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The 1,000 Greatest Songs of the 1980s – 850 to 841

I got there in the nick of time, before he got his hands across your state line.

850.  “Cheating in the Next Room,” Z.Z. Hill.  Songwriter: George Jackson; #19 R&B; 1982.  With a stage name inspired by B.B. King, East Texas native Arzell Hill recorded for over two decades, with only three top twenty R&B singles for his efforts – 1971’s “Don’t Make Me Pay for His Mistakes,” 1977’s “Love is So Good When You’re Stealing It,” and 1982’s “Cheating in the Next Room.”  He recorded for Capricorn, United Artists, and Columbia, but his biggest success came with association with Malaco Records in the early ‘80s; his 1982 album “Down Home” spent almost two years on the Billboard soul charts.  Z.Z. listens to his lover make plans with another man on “Cheating in the Next Room,” but instead of licking his wounds, he simply packs his bags. Hill never had a chance to capitalize on his early ‘80s success, dying of a heart attack in 1984 at the age of 48.

849.  “Unwed Fathers,” Tammy Wynette.  Songwriters: John Prine, Bobby Braddock; #63 country; 1983.  John Prine’s critical acclaim during the 1970s never translated into commercial success, leading him to some interesting experiments.  He went to Sun Studios and cut a rockabilly inspired album in 1979 (“Pink Cadillac”), then starting collaborating with other songwriters for his 1984 “Aimless Love” album.  “Unwed Fathers,” co-written with Nashville legend Bobby Braddock, is a sympathetic look at teen motherhood, a theme the Bottle Rockets reprised on “Welfare Music.”  Tammy Wynette took the song from folk to country music, releasing the original version of the song as the lead track to her 1983 album “Even the Strong Get Lonely.”  Wynette’s “Unwed Fathers” only peaked at #63 on the country charts – perhaps the deadbeat dad theme served up a bit too much home truth for parts of her audience.

848.  “I Love it Loud,” KISS.  Songwriters: Gene Simmons, Vinnie Vincent; Did Not Chart; 1982. Jonathan Dick of Stereogum, “’I Love It Loud’ was a not so subtle reminder to the at-the-time quickly dwindling fanbase that KISS did in fact love it loud and could still play it loud. Much of that bombast and sonic clout comes courtesy of Eric Carr’s heavy-footed percussion. If Carr’s replacement of longtime drummer and founding member, Peter Criss, ever needed a point of favorable argument it would be found in the dominating percussive style heard on ‘I Love It Loud’ as well as the rest of the album. Penned by Simmons and the Ankh Warrior (Vinnie Vincent) who’d joined the band after the departure of Frehley, ‘I Love It Loud’ is as heavy as it is hook-friendly — a combination the glam rock kings had, at least for a few releases, distanced themselves from completely. The gang-style vocals threaded throughout the verse and chorus punch with the kind of hook-ready rhythmic sensibility that causes songs to go from being merely catchy to truly memorable.”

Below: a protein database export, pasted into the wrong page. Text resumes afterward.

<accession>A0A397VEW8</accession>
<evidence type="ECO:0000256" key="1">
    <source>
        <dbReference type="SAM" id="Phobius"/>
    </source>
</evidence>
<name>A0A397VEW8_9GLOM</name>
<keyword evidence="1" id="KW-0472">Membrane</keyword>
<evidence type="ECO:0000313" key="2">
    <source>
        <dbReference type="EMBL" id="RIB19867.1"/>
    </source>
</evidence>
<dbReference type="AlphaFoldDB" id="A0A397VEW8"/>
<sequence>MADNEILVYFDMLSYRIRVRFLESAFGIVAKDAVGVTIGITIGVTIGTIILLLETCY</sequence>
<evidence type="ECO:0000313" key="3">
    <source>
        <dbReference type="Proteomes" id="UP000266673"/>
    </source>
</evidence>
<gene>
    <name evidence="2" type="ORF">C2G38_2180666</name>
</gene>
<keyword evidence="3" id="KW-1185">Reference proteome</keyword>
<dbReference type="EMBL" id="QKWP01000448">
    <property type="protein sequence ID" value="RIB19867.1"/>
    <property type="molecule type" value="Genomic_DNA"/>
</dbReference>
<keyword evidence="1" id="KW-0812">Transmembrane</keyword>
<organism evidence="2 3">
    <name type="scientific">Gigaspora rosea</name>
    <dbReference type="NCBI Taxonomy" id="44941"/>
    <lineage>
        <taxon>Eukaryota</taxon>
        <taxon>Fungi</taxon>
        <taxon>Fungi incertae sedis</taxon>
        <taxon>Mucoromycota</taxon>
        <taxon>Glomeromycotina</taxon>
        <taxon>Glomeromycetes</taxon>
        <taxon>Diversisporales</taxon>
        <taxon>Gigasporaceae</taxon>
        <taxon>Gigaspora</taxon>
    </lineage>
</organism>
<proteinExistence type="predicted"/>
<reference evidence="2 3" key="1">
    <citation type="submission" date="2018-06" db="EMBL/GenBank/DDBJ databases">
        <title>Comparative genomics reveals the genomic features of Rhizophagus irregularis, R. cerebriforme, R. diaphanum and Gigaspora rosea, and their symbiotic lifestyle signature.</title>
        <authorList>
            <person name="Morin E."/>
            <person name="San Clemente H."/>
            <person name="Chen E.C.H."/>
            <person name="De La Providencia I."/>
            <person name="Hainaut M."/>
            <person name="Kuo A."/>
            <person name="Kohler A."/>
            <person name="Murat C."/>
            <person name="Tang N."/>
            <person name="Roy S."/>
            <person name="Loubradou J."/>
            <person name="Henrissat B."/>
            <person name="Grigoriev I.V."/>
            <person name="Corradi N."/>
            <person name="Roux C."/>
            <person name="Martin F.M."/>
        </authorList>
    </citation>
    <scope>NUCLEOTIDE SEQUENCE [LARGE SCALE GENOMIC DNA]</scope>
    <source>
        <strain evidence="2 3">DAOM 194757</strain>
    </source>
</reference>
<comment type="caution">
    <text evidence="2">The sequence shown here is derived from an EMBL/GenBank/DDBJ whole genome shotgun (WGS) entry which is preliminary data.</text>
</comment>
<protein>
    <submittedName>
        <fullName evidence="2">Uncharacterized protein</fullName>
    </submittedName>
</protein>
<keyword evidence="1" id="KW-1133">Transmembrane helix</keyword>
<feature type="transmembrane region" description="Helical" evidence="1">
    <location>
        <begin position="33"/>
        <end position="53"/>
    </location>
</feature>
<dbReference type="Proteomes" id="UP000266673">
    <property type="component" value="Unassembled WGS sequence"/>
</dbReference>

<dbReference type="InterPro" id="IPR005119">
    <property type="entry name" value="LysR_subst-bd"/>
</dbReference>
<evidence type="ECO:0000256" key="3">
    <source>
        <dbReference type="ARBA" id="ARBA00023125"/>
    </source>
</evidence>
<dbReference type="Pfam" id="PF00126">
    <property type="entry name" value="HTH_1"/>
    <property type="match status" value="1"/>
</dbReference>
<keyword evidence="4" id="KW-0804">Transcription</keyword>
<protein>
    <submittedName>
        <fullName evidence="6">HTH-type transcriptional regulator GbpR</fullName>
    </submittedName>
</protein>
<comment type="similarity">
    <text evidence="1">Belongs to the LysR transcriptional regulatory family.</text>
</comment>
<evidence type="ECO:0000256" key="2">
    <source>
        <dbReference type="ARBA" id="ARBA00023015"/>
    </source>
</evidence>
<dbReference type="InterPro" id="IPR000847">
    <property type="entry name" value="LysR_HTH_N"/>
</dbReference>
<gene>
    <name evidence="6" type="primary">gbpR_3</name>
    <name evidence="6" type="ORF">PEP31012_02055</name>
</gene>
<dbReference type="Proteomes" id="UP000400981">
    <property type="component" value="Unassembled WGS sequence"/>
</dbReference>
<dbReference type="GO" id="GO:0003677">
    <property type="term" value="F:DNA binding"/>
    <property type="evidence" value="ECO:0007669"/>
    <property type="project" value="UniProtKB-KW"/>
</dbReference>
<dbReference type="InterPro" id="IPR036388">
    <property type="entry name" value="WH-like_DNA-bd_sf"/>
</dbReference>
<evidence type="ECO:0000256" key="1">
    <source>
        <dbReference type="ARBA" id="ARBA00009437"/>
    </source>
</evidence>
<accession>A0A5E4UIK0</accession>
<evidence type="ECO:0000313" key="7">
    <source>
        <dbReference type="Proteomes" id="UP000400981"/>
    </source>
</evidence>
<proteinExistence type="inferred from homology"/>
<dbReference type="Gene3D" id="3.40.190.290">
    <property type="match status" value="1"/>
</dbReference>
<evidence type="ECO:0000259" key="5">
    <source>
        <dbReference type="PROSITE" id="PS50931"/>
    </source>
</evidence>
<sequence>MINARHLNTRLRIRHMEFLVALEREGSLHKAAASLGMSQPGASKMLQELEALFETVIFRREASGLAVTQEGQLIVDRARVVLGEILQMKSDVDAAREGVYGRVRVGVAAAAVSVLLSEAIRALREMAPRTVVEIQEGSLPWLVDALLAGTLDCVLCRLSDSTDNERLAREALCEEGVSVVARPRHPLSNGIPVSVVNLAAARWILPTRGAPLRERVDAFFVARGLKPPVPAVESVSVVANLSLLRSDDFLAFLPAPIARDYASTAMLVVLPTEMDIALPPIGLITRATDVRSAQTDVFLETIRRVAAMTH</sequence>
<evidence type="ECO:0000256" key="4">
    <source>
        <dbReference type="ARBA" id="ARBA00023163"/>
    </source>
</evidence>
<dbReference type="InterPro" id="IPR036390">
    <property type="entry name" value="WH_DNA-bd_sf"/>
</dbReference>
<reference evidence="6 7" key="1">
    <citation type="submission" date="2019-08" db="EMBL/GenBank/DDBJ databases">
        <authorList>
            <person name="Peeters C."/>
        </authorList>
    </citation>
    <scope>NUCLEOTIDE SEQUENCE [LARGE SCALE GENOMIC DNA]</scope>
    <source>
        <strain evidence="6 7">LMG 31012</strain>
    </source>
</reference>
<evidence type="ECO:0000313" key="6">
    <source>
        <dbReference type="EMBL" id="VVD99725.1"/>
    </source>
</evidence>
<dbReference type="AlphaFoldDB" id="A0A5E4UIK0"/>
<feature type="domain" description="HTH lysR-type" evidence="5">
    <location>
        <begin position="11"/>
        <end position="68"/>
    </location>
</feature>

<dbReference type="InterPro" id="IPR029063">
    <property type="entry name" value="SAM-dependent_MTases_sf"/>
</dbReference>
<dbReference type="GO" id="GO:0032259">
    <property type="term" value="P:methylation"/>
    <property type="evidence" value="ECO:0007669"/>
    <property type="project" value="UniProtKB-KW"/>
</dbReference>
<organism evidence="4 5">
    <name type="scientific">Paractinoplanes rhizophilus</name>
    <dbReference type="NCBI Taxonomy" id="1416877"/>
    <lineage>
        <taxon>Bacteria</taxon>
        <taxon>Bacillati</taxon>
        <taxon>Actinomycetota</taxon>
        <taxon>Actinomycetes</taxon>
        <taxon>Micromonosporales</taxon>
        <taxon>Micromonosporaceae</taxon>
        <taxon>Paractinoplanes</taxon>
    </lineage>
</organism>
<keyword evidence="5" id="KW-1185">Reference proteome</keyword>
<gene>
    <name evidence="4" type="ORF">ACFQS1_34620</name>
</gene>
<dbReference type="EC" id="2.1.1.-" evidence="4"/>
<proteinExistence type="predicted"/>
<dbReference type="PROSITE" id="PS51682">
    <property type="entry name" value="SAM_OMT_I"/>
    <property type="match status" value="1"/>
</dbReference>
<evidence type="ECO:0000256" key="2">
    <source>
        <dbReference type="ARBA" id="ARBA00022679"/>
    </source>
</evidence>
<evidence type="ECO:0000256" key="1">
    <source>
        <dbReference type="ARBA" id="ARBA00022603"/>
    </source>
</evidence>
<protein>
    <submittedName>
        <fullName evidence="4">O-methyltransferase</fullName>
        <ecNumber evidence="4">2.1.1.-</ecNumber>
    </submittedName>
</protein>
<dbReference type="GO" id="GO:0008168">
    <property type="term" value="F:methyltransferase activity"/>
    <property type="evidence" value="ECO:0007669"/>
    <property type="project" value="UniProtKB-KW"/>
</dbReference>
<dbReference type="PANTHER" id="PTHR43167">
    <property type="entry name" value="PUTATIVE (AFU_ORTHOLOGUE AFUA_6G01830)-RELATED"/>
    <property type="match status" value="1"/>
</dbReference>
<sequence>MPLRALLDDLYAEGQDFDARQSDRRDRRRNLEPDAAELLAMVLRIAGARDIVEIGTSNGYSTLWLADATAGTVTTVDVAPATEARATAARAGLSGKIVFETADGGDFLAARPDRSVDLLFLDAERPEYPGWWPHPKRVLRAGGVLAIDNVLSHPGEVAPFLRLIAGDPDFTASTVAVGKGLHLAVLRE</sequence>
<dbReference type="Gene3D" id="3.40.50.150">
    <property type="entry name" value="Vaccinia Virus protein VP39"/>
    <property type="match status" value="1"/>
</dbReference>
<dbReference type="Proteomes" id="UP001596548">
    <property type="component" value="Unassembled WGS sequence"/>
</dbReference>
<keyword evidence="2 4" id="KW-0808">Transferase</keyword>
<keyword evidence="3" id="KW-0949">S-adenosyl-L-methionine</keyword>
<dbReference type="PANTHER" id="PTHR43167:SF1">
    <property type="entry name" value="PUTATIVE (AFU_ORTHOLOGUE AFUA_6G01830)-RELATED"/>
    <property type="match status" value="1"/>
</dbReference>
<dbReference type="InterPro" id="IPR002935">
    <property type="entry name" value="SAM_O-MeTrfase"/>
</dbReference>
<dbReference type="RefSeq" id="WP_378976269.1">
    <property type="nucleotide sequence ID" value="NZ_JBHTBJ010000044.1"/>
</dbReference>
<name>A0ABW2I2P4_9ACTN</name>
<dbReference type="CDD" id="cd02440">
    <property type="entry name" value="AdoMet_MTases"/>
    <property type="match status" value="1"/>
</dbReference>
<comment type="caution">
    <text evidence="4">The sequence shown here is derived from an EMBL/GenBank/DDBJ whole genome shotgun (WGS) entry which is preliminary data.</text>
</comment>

847.  “She Works Hard for the Money,” Donna Summer.  Songwriters: Donna Summer, Michael Omartian; #3 pop/#1 R&B; 1983. Donna Summer encountered a sleeping bathroom attendant named Onetta Johnson at a Los Angeles restaurant in the early 1980s. After the woman explained she worked multiple jobs, Summer was inspired to write “She Works Hard for the Money,” her biggest hit of the decade. Similar to Dolly Parton’s “9 to 5,” “She Works Hard for the Money” contained a feminist theme regarding the need for mutual respect in the workplace.  Summer had only one more Top Ten single after 1983, 1989’s modern disco track “This Time I Know It’s for Real.”

846.  “All My Ex’s Live in Texas,” George Strait. Songwriter: Sanger Shafer, Linda Shafer; #1 country; 1987. The theme of Ex’s in Texas wasn’t a new concept in 1987 – Willie Nelson wondered “Who Put All My Ex’s in Texas” in 1968 and Johnny Gimble released “Under the X in Texas” in 1976.  Songwriter Sanger Shafer was at a low point commercially during the early 1980s and had enrolled in a truck driving school.  Straight sought out Sanger material and the former pupil of Lefty Frizzell had writing credits on the #1 singles “Does Fort Worth Ever Cross Your Mind” and “All My Ex’s Live in Texas.”  Irony fans might enjoy knowing that this entry was written with Sanger’s fourth wife.  This winking look at lost loves and geographical escape became one of Strait’s signature songs.  Sanger later said the song was essentially true, but he changed the names “to protect the guilty.”